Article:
Arcadia Middle School Students Experience Real-Life European History and Geography Lessons

Arcadia Kids
Teacher Jennifer Lewis (front, in green) pauses in front of Notre Dame Cathedral for a photo with the Arcadia Middle School students and their chaperones who visited Paris and London with her this summer.

By Stefanie Jackson – This summer, a group of Arcadia Middle School students had the experience of a lifetime – traveling overseas – with the help of English teacher Jennifer Lewis.

The kids “had a blast” visiting Paris and London in spite of scorching heat and huge crowds, Lewis said.

Lewis had never traveled abroad before, much less with a dozen middle schoolers in tow, but she was impressed with the maturity the students showed from the planning stage all the way through the last day of the trip.

A colleague recommended an educational touring company and Lewis took it from there. In November 2017, she had her first meeting with parents interested in allowing their kids on the trip. They had more than a year of preparation ahead of them.

An illness in Lewis’ family prevented her from arranging a group fundraiser, but the determined students found other ways of scraping together the funds, from saving birthday money to doing chores and odd jobs. The touring company also offered payment plans.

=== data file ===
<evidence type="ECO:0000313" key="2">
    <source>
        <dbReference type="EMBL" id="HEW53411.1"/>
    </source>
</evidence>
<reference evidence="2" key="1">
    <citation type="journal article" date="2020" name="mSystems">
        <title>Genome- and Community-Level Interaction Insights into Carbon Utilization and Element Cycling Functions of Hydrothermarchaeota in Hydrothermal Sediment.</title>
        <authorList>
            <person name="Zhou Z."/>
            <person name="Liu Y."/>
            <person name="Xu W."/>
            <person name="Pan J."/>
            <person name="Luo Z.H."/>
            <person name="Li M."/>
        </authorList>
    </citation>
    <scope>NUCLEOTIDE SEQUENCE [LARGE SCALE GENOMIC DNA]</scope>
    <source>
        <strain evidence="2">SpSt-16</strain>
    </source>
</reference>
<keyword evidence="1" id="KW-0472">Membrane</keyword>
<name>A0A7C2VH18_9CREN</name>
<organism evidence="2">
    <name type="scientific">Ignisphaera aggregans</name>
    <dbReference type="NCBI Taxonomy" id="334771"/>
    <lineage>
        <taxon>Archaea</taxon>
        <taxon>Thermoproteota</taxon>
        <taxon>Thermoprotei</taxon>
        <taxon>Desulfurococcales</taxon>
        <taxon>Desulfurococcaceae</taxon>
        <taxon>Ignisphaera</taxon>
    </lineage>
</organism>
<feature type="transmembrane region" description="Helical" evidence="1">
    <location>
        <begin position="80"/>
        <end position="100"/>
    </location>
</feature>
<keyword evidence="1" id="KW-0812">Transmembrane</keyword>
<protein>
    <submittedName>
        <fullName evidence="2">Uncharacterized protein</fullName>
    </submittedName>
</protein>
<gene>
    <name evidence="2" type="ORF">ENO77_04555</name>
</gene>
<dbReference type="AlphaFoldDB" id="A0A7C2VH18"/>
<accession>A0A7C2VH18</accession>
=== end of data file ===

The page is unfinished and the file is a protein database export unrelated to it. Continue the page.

In England, the students took the Eurostar high-speed railway to London, speeding through a tunnel under the English Channel – the “chunnel.”

At Kings Cross railway station, they saw the entrance to the magical Platform 9 3/4 from the Harry Potter novels.

The group visited Buckingham Palace and Windsor Castle, although no one caught a glimpse of Queen Elizabeth, who was in Scotland.

Big Ben, Westminster Abbey, St. George’s Chapel, and Tower Bridge (not to be confused with nearby London Bridge) were among the sights seen.

At the Tower of London, the kids saw live ravens and were fascinated by the historic prison and torture chambers.

In Paris, the students saw the Eiffel Tower and visited the Louvre, where they saw the Mona Lisa and got “lost” exploring the museum for three or four hours.

At the Palace of Versailles, the dwelling of one of France’s most famous monarchs, Louis XIV, they were awed by the hall of mirrors and garden.

The students took a boat tour of the River Seine and tasted crepes for the first time.

They had the rare experience of visiting Notre Dame Cathedral about a month after it burned.

The kids were proud of themselves for surviving the heat in Paris on its hottest day on record – 114.6 degrees.

And Lewis was proud of the students for their exceptional behavior – no complaining or arguing, even when things didn’t go as planned.

She was pleased “seeing the whole group come together” on their adventure.

“I would totally do that again.”

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